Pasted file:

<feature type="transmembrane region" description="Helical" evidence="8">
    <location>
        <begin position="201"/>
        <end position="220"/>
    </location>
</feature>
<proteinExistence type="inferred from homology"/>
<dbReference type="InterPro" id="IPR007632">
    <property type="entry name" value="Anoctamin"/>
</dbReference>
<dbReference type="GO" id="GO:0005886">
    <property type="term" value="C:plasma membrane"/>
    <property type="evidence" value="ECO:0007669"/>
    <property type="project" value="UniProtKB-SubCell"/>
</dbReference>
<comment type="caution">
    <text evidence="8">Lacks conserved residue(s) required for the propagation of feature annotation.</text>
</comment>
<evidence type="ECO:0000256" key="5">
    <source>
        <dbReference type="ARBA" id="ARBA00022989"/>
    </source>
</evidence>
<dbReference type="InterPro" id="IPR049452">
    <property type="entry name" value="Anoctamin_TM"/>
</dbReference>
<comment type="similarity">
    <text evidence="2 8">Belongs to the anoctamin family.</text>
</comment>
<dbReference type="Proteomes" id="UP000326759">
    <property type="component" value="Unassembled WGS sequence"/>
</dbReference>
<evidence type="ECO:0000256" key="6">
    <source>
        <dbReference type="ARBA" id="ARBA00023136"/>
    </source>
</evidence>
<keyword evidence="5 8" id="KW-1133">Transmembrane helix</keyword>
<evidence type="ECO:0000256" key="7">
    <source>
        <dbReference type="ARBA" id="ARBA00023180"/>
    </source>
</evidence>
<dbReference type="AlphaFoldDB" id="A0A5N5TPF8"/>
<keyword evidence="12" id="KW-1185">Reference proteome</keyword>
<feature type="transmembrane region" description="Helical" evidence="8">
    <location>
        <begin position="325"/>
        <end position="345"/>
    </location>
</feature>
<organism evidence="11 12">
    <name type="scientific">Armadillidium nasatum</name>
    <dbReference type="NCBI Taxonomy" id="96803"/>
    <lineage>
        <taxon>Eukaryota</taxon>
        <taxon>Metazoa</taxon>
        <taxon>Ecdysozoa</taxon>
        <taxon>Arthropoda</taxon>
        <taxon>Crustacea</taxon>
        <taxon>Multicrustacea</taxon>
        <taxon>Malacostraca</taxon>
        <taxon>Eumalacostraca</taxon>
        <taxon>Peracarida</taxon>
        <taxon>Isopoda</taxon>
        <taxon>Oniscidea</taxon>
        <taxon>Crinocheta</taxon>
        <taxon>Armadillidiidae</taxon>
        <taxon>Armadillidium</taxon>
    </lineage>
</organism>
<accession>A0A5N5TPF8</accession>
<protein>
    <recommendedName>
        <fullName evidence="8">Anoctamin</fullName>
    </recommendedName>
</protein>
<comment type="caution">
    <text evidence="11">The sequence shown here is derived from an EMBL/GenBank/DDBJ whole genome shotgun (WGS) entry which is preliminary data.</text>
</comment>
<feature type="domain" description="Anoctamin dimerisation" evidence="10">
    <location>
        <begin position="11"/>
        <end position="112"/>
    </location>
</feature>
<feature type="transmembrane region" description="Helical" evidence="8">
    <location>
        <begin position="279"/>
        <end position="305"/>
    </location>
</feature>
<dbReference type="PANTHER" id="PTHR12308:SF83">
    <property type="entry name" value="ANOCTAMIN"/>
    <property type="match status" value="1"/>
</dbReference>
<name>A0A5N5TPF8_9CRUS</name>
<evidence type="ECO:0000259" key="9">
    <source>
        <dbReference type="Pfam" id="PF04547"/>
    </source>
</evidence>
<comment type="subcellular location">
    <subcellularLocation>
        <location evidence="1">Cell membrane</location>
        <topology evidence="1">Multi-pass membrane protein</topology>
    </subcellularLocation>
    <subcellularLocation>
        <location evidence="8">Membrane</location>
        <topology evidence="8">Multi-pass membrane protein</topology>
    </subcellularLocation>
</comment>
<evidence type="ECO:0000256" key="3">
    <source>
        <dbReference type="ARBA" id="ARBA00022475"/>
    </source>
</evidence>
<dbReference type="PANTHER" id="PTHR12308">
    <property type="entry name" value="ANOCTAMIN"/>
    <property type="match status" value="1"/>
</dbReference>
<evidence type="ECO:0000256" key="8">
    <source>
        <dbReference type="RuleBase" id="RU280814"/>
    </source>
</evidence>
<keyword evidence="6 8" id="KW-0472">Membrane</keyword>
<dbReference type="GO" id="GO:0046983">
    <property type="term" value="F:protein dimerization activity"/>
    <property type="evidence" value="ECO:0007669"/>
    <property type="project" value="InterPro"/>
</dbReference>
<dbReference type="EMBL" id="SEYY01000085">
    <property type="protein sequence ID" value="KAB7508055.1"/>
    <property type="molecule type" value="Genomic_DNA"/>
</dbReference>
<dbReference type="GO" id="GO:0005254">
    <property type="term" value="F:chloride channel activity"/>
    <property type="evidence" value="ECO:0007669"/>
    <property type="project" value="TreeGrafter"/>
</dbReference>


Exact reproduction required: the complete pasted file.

<feature type="transmembrane region" description="Helical" evidence="8">
    <location>
        <begin position="201"/>
        <end position="220"/>
    </location>
</feature>
<proteinExistence type="inferred from homology"/>
<dbReference type="InterPro" id="IPR007632">
    <property type="entry name" value="Anoctamin"/>
</dbReference>
<dbReference type="GO" id="GO:0005886">
    <property type="term" value="C:plasma membrane"/>
    <property type="evidence" value="ECO:0007669"/>
    <property type="project" value="UniProtKB-SubCell"/>
</dbReference>
<comment type="caution">
    <text evidence="8">Lacks conserved residue(s) required for the propagation of feature annotation.</text>
</comment>
<evidence type="ECO:0000256" key="5">
    <source>
        <dbReference type="ARBA" id="ARBA00022989"/>
    </source>
</evidence>
<dbReference type="InterPro" id="IPR049452">
    <property type="entry name" value="Anoctamin_TM"/>
</dbReference>
<comment type="similarity">
    <text evidence="2 8">Belongs to the anoctamin family.</text>
</comment>
<dbReference type="Proteomes" id="UP000326759">
    <property type="component" value="Unassembled WGS sequence"/>
</dbReference>
<evidence type="ECO:0000256" key="6">
    <source>
        <dbReference type="ARBA" id="ARBA00023136"/>
    </source>
</evidence>
<keyword evidence="5 8" id="KW-1133">Transmembrane helix</keyword>
<evidence type="ECO:0000256" key="7">
    <source>
        <dbReference type="ARBA" id="ARBA00023180"/>
    </source>
</evidence>
<dbReference type="AlphaFoldDB" id="A0A5N5TPF8"/>
<keyword evidence="12" id="KW-1185">Reference proteome</keyword>
<feature type="transmembrane region" description="Helical" evidence="8">
    <location>
        <begin position="325"/>
        <end position="345"/>
    </location>
</feature>
<organism evidence="11 12">
    <name type="scientific">Armadillidium nasatum</name>
    <dbReference type="NCBI Taxonomy" id="96803"/>
    <lineage>
        <taxon>Eukaryota</taxon>
        <taxon>Metazoa</taxon>
        <taxon>Ecdysozoa</taxon>
        <taxon>Arthropoda</taxon>
        <taxon>Crustacea</taxon>
        <taxon>Multicrustacea</taxon>
        <taxon>Malacostraca</taxon>
        <taxon>Eumalacostraca</taxon>
        <taxon>Peracarida</taxon>
        <taxon>Isopoda</taxon>
        <taxon>Oniscidea</taxon>
        <taxon>Crinocheta</taxon>
        <taxon>Armadillidiidae</taxon>
        <taxon>Armadillidium</taxon>
    </lineage>
</organism>
<accession>A0A5N5TPF8</accession>
<protein>
    <recommendedName>
        <fullName evidence="8">Anoctamin</fullName>
    </recommendedName>
</protein>
<comment type="caution">
    <text evidence="11">The sequence shown here is derived from an EMBL/GenBank/DDBJ whole genome shotgun (WGS) entry which is preliminary data.</text>
</comment>
<feature type="domain" description="Anoctamin dimerisation" evidence="10">
    <location>
        <begin position="11"/>
        <end position="112"/>
    </location>
</feature>
<feature type="transmembrane region" description="Helical" evidence="8">
    <location>
        <begin position="279"/>
        <end position="305"/>
    </location>
</feature>
<dbReference type="PANTHER" id="PTHR12308:SF83">
    <property type="entry name" value="ANOCTAMIN"/>
    <property type="match status" value="1"/>
</dbReference>
<name>A0A5N5TPF8_9CRUS</name>
<evidence type="ECO:0000259" key="9">
    <source>
        <dbReference type="Pfam" id="PF04547"/>
    </source>
</evidence>
<comment type="subcellular location">
    <subcellularLocation>
        <location evidence="1">Cell membrane</location>
        <topology evidence="1">Multi-pass membrane protein</topology>
    </subcellularLocation>
    <subcellularLocation>
        <location evidence="8">Membrane</location>
        <topology evidence="8">Multi-pass membrane protein</topology>
    </subcellularLocation>
</comment>
<evidence type="ECO:0000256" key="3">
    <source>
        <dbReference type="ARBA" id="ARBA00022475"/>
    </source>
</evidence>
<dbReference type="PANTHER" id="PTHR12308">
    <property type="entry name" value="ANOCTAMIN"/>
    <property type="match status" value="1"/>
</dbReference>
<evidence type="ECO:0000256" key="8">
    <source>
        <dbReference type="RuleBase" id="RU280814"/>
    </source>
</evidence>
<keyword evidence="6 8" id="KW-0472">Membrane</keyword>
<dbReference type="GO" id="GO:0046983">
    <property type="term" value="F:protein dimerization activity"/>
    <property type="evidence" value="ECO:0007669"/>
    <property type="project" value="InterPro"/>
</dbReference>
<dbReference type="EMBL" id="SEYY01000085">
    <property type="protein sequence ID" value="KAB7508055.1"/>
    <property type="molecule type" value="Genomic_DNA"/>
</dbReference>
<dbReference type="GO" id="GO:0005254">
    <property type="term" value="F:chloride channel activity"/>
    <property type="evidence" value="ECO:0007669"/>
    <property type="project" value="TreeGrafter"/>
</dbReference>